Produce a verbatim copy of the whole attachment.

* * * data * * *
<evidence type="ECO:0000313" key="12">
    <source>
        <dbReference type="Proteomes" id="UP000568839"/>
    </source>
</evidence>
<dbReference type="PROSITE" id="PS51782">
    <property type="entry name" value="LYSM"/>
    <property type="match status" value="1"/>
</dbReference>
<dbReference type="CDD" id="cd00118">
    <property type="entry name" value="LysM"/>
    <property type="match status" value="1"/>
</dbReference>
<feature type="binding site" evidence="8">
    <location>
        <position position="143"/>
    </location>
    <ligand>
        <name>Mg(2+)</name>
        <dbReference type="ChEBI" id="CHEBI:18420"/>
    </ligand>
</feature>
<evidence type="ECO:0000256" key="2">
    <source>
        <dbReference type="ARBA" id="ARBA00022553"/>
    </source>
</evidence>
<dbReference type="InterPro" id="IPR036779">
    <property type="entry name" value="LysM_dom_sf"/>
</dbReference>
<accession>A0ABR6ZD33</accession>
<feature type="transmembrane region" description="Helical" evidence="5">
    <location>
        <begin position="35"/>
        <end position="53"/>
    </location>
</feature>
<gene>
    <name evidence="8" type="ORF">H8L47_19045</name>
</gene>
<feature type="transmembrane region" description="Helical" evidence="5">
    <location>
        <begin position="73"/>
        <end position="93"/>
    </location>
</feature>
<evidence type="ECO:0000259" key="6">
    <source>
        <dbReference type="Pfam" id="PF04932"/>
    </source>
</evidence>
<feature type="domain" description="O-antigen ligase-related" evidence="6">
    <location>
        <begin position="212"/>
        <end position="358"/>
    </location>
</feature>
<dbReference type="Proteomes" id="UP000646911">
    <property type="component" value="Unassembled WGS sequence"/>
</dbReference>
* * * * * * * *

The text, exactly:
<evidence type="ECO:0000313" key="12">
    <source>
        <dbReference type="Proteomes" id="UP000568839"/>
    </source>
</evidence>
<dbReference type="PROSITE" id="PS51782">
    <property type="entry name" value="LYSM"/>
    <property type="match status" value="1"/>
</dbReference>
<dbReference type="CDD" id="cd00118">
    <property type="entry name" value="LysM"/>
    <property type="match status" value="1"/>
</dbReference>
<feature type="binding site" evidence="8">
    <location>
        <position position="143"/>
    </location>
    <ligand>
        <name>Mg(2+)</name>
        <dbReference type="ChEBI" id="CHEBI:18420"/>
    </ligand>
</feature>
<evidence type="ECO:0000256" key="2">
    <source>
        <dbReference type="ARBA" id="ARBA00022553"/>
    </source>
</evidence>
<dbReference type="InterPro" id="IPR036779">
    <property type="entry name" value="LysM_dom_sf"/>
</dbReference>
<accession>A0ABR6ZD33</accession>
<feature type="transmembrane region" description="Helical" evidence="5">
    <location>
        <begin position="35"/>
        <end position="53"/>
    </location>
</feature>
<gene>
    <name evidence="8" type="ORF">H8L47_19045</name>
</gene>
<feature type="transmembrane region" description="Helical" evidence="5">
    <location>
        <begin position="73"/>
        <end position="93"/>
    </location>
</feature>
<evidence type="ECO:0000259" key="6">
    <source>
        <dbReference type="Pfam" id="PF04932"/>
    </source>
</evidence>
<feature type="domain" description="O-antigen ligase-related" evidence="6">
    <location>
        <begin position="212"/>
        <end position="358"/>
    </location>
</feature>
<dbReference type="Proteomes" id="UP000646911">
    <property type="component" value="Unassembled WGS sequence"/>
</dbReference>